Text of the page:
I came across this news item last week regarding the Shroud of Turin. As we were sitting in Sunday School class yesterday with the youth at our church, we talked about it for a few minutes. Of course, I realized that they had no idea what the Shroud of Turin even is, but that was pretty easy to explain.
The debate is still going as to the authenticity of the Shroud. I am not firmly in either camp. If it is genuine, that is certainly interesting and amazing, but it won’t make my faith any more firm than it already is. I am completely convinced that Jesus Christ rose from the dead on the strength of evidence that has nothing to do with the Shroud. If it is shown to be fake or fabricated long after the fact, it will have no effect on me for the same reason. But I did see this cockamamie new theory from an academic who is convinced that the Shroud is genuine, but who has taken that conclusion to a bizarre place.
Art historian Thomas de Wesselow is convinced the Shroud is real and did touch Christ’s body.
But the Cambridge academic insists that the image on the cloth fooled the Apostles into believing Christ had come back to life, and the Resurrection was in fact an optical illusion.
Please note that we are talking about an “art historian” so I am left to conclude that his biblical knowledge and scholarship is likely to be lacking. The idea that the early disciples would be so amazed by an image on a cloth that they would treat it as if the man they had walked with was “living in the image” or whatever he wants to call it, is insulting to the intelligence of first century believers for one thing and insulting to the testimony of Scripture for another.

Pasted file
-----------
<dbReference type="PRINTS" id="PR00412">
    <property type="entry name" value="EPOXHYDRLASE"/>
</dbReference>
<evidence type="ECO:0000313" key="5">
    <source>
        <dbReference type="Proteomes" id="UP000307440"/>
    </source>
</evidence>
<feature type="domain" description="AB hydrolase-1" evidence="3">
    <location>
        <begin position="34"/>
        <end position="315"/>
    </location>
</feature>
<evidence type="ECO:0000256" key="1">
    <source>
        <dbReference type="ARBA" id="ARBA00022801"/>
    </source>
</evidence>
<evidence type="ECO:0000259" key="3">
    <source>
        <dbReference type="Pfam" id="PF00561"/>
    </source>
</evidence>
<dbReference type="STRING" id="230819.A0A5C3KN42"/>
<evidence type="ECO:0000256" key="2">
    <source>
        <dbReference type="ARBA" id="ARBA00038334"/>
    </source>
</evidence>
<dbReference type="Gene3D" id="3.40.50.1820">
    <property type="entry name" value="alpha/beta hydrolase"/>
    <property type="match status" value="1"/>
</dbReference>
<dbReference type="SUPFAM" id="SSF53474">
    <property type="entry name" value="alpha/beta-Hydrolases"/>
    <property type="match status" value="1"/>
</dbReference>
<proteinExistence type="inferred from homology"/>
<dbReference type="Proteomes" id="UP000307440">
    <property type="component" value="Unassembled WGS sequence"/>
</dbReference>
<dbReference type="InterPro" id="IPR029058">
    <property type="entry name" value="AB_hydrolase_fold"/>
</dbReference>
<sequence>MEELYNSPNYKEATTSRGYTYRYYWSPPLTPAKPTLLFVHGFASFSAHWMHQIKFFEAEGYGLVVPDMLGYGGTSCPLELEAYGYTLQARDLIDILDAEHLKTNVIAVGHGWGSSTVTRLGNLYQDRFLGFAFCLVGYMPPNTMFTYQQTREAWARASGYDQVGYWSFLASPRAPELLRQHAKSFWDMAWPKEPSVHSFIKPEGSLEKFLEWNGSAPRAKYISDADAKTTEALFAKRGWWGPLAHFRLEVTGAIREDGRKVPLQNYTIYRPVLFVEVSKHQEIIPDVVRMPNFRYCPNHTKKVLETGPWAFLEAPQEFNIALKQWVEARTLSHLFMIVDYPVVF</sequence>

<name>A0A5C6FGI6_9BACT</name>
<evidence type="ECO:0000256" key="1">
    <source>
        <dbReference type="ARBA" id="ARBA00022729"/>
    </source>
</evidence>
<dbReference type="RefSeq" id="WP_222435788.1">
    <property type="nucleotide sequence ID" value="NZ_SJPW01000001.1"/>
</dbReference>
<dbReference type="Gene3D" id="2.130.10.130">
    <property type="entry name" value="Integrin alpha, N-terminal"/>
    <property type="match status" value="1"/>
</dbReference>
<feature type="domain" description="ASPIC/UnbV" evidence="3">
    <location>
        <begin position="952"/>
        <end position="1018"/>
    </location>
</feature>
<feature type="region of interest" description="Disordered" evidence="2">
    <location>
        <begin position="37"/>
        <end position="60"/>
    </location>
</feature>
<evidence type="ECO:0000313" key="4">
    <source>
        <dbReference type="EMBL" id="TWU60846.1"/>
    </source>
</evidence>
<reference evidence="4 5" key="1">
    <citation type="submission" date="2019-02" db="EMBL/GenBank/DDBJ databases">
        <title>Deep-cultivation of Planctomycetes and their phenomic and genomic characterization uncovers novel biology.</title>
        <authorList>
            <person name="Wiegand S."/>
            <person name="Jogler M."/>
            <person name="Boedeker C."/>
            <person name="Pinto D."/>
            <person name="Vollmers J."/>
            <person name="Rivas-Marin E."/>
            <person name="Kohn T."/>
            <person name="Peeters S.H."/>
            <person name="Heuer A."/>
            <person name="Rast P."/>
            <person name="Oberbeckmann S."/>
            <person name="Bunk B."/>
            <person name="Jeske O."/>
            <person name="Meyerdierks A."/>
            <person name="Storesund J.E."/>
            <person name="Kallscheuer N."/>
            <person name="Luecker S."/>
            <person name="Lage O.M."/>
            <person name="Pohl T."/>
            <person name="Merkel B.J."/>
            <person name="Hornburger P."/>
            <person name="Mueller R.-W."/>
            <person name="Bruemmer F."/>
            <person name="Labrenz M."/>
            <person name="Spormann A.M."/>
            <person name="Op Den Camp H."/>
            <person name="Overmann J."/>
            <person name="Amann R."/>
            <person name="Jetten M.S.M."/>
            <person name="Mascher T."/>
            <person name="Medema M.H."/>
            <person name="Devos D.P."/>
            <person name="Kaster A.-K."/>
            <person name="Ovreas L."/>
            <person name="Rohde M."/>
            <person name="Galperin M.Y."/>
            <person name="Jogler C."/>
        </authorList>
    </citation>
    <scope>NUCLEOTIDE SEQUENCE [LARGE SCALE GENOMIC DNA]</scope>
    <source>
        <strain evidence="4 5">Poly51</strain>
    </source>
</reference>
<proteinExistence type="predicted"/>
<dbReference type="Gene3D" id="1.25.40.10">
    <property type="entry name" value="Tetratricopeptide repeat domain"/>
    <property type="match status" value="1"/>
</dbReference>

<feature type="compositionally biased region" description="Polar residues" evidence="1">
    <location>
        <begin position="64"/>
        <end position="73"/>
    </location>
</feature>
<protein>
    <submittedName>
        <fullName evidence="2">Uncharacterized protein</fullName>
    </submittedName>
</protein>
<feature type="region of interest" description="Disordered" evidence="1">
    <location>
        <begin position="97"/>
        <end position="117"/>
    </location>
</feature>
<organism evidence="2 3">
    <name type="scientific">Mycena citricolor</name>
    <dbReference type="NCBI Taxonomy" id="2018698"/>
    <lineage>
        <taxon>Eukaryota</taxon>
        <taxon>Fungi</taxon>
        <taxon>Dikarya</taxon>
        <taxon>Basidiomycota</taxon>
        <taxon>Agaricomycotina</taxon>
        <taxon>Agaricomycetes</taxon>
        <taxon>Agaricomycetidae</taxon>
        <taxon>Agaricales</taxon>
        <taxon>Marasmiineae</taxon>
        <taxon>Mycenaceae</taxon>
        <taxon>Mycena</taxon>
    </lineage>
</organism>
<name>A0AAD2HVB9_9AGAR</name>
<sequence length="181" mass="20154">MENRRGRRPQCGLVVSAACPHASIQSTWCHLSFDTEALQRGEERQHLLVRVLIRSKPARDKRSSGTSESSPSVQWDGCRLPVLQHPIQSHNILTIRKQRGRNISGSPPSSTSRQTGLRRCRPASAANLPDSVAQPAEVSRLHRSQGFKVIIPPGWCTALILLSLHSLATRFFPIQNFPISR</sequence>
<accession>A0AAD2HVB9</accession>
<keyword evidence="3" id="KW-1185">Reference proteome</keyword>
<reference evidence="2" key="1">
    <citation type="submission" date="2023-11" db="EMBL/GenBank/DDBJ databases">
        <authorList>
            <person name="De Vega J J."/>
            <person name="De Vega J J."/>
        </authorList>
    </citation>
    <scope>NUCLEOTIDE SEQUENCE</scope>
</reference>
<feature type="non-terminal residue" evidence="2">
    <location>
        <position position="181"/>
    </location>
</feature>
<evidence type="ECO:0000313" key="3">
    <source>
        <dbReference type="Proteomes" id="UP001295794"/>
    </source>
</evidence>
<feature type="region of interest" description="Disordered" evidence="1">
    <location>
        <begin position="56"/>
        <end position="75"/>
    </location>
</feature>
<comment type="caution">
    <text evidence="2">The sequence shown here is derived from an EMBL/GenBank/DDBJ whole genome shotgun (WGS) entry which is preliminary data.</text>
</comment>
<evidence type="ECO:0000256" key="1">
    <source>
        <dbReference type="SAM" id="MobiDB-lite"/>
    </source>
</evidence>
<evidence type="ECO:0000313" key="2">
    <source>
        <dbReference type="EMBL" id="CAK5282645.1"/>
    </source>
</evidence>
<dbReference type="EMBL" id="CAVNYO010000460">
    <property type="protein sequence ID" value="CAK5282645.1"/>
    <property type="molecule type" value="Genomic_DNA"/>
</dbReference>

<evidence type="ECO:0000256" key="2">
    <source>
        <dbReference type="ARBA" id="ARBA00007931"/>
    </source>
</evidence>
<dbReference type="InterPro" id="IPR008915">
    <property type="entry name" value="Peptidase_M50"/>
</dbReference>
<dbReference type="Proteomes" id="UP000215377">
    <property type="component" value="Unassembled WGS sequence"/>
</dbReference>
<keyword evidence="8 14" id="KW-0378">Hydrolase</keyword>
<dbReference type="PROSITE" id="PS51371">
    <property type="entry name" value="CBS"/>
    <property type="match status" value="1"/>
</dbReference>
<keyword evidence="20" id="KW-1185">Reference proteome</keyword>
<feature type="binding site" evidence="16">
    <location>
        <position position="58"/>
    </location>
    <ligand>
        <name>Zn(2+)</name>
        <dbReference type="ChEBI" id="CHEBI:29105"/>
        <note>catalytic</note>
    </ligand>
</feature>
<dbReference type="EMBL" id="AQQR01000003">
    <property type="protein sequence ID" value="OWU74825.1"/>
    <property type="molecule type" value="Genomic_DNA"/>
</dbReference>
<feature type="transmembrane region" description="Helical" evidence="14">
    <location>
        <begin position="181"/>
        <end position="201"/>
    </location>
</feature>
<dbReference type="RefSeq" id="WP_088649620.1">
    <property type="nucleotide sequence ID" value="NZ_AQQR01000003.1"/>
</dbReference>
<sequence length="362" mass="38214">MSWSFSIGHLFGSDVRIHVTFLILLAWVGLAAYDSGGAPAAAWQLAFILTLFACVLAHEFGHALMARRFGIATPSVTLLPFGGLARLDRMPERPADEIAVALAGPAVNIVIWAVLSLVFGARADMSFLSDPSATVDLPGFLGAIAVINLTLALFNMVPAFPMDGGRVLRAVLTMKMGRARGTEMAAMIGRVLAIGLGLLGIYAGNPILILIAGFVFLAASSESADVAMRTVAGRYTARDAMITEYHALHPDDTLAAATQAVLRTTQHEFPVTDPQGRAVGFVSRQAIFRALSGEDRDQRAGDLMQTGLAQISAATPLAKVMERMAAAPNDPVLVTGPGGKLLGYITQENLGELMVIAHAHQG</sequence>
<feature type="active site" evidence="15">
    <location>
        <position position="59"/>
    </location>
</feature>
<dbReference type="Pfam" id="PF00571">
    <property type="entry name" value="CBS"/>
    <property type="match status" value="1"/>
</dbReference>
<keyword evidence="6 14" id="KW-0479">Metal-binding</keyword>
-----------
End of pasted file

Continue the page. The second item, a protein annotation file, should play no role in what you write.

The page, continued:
His theory is based on the worst kind of Bible “scholarship” and I put it in quotes because it isn’t very scholarly at all. He takes one verse (ONE) as proof for his theory and apparently ignores the rest of the story. He tries to assert that Paul claimed that the resurrection is “not about flesh and blood” in 1 Corinthians 15(verse 50 according to the article). I am not sure what translation he is working from but he draws completely the wrong conclusion about what Paul is saying. At the beginning of that very chapter, Paul asserts that the risen Jesus was seen by Cephas (Peter) and then the rest of the disciples, and then at least 500 others, and then James and the rest of the apostles (1 Corinthians 15:4-7). These appearances are the parading of an image on a sheet. These are appearances in person and in the flesh. A different kind of flesh to be sure (he walked into locked and shut rooms), but flesh that ate and could be touched. Read the Gospel accounts and picture a pair of disciples walking down the road when a giant bedsheet with a picture suddenly appears next to them and starts talking and you will see just how silly and ill read this “art historian” has to be.
Is the Shroud of Turin legitimate? Maybe. Is it possible that the disciples and the first century witnesses of Jesus’ resurrection were all looking at it and thinking that this was Jesus raised from the dead? Not a chance. Just picture one of them trying to give a piece of fish to a cloth and being fooled into thinking the sheet ate it.